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ESRA19-0711 Spinal epidural endoscopic or percutaneous adhesiolysis. Is it all the same?
  1. M Akbaş
  1. Akdeniz University Faculty of Medicine, Department of Anesthesiology, Division of Algology, Antalya, Turkey



  • Dr. Gabor Racz in 1989, described a technique for lysis of epidural adhesions to treat lumbosacral radicular and/or low back pain. Since then, it has been used worldwide.

  • The technique is minimally invasive and relatively easy to perform.


  • Failed back surgery syndrome

  • Epidural adhesions, epidural fibrosis

  • Spinal stenosis

  • Vertebral body compression fracture

  • Radiculopathy

  • Resistant multilevel degenerative arthritis

  • Pain unresponsive to spinal cord stimulation and spinal opioids


  • Sepsis

  • Coagulopathy

  • Local infection at the side of the procedure

  • Patient refusal

  • Syrinx formation

  • Chronic infection

  • Cauda equina syndrome

  • Hydrocephaly

  • Unstable angina

  • Obstruction of the sacral canal

  • Spinal dysraphism affecting area

  • Inability to maintain position

  • Allergy

  • Severe stenosis

  • Arachnoiditis

The technique involves

  • Performing an epidurogram to identify filling defects indicative of epidural scarring

  • Advancing a catheter in the anterolateral epidural space into the adhesions

  • Injecting hyaluronidase to facilitate adhesiolysis and normal saline to hydraulically separate adhesions and wash out epidural proinflammatory cytokines

  • Injecting anti–inflammatory and analgesic drugs and hypertonic saline to treat pain, inflammation and edema


  • Caudal approach

  • Transformaminal approach

  • Trans–S1 approach

Conclusion 1 Percutaneous epidural neuroplasty with the racz catheter is effective for pain reduction and functional improvement in patients with chronic low back and lower extremity pain refractory to conservative treatment and decreases the need for surgical treatment.


  • is the visualization of the spinal canal using a flexible fiber optic light source and endoscope.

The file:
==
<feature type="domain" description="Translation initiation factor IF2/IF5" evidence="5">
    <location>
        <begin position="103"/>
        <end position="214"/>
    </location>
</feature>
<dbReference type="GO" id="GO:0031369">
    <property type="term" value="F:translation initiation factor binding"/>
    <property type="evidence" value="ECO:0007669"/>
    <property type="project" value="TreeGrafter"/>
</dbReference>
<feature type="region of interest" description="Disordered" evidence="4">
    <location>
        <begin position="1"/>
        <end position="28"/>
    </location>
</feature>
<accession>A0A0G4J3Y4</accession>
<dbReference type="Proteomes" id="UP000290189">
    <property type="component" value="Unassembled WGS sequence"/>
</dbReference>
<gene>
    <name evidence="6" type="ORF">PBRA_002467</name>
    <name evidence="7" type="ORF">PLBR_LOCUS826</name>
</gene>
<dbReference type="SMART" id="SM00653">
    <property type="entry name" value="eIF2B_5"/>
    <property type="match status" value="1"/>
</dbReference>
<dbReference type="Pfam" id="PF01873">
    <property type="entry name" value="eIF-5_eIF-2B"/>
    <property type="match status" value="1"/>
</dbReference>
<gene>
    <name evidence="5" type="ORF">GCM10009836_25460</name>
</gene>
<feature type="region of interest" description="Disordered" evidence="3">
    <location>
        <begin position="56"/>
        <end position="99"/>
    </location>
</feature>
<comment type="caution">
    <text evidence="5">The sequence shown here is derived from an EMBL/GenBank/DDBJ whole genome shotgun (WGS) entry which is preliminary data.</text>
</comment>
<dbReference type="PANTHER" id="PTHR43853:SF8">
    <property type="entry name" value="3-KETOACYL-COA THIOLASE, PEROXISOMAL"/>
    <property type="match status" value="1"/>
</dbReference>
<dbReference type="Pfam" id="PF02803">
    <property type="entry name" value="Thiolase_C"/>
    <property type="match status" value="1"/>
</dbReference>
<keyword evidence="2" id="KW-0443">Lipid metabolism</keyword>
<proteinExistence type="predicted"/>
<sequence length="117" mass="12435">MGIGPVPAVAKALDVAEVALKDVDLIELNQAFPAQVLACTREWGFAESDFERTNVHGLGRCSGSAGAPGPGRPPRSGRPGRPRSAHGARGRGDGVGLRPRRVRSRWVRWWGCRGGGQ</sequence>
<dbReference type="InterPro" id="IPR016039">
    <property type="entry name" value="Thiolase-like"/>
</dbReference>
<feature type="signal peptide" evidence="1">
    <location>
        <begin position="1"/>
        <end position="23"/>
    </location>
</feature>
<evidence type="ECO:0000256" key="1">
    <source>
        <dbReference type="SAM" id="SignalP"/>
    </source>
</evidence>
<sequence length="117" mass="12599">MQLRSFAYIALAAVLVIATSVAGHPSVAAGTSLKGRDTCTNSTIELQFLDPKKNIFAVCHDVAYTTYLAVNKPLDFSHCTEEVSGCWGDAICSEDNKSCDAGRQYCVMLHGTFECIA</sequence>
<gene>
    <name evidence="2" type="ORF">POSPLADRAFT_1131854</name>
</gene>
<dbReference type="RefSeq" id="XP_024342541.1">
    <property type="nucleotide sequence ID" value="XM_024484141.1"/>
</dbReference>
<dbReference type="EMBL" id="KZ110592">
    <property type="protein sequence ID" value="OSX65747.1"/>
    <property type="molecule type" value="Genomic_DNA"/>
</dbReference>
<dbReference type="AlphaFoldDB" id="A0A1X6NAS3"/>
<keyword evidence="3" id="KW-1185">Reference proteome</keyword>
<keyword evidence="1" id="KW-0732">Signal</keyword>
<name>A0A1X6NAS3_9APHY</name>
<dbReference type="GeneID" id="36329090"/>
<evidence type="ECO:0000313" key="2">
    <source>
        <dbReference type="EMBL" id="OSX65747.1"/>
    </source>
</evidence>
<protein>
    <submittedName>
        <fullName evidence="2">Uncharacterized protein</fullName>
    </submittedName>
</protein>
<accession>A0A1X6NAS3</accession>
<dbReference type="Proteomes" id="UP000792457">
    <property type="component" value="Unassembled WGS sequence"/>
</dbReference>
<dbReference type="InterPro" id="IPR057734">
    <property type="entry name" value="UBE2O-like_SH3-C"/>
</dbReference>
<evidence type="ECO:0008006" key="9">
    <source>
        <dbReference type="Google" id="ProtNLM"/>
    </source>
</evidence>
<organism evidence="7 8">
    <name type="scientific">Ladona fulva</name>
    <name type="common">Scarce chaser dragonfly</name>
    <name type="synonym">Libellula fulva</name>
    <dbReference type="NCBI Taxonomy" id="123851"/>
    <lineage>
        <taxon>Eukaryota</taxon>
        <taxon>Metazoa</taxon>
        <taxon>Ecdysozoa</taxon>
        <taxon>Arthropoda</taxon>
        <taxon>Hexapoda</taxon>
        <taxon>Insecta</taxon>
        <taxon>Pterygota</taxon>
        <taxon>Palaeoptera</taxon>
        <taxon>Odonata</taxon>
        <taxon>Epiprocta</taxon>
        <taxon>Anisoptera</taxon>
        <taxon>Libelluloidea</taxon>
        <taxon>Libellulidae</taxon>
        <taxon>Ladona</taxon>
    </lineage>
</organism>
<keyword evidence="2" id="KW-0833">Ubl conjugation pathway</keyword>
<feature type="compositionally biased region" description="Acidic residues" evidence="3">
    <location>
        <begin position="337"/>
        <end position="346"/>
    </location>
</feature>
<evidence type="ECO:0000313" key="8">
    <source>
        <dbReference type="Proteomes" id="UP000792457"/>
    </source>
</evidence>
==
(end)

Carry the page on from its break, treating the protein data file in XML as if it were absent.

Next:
• myeloscopy

  • epiduraloscopy or epiduroscopy

  • Definition: ‘Epiduroscopy is a percutaneous minimally invasive endoscopic examination of the epidural space that can also be used for therapeutic inventions’.

  • Spinal pain syndromes do not disappear by simply ignoring them.

  • Epiduroscopy offers a technique for diagnosing and treating spinal pain syndromes.


  • Diagnostic Indications

  • This may involve distinguishing pathological and anatomical structures and circumstances, such as epidural fibrosis following invasive procedures and radiculopathies

  • performing biopsies and smears,

  • removing irrigation fluid,

  • as well as performing an epidural pain provocation test (EPPT).

  • Therapeutic Indications

  • Direct application of pharmacologic therapy

  • Lysis of scar tissue

  • Catheter placement (epidural, intrathecal)

  • Implantation of stimulation electrodes (radio frequency therapy, spinal cord stimulation) under direct vision

  • Support during minimally invasive surgical procedures is another therapeutic indication for epiduroscopy.

Major Contraindications

  • Bleeding tendency

  • Therapy with anticoagulants

  • Infections in the area of the puncture site

  • Special neurological disorders – High risk of cardiovascular disease – Patient’s refusal to undergo the procedure

Conclusion 2 Epiduroscopy is one of the best diagnostic and therapeutic tools for difficult spinal pain syndromes with wider uses in the coming days.

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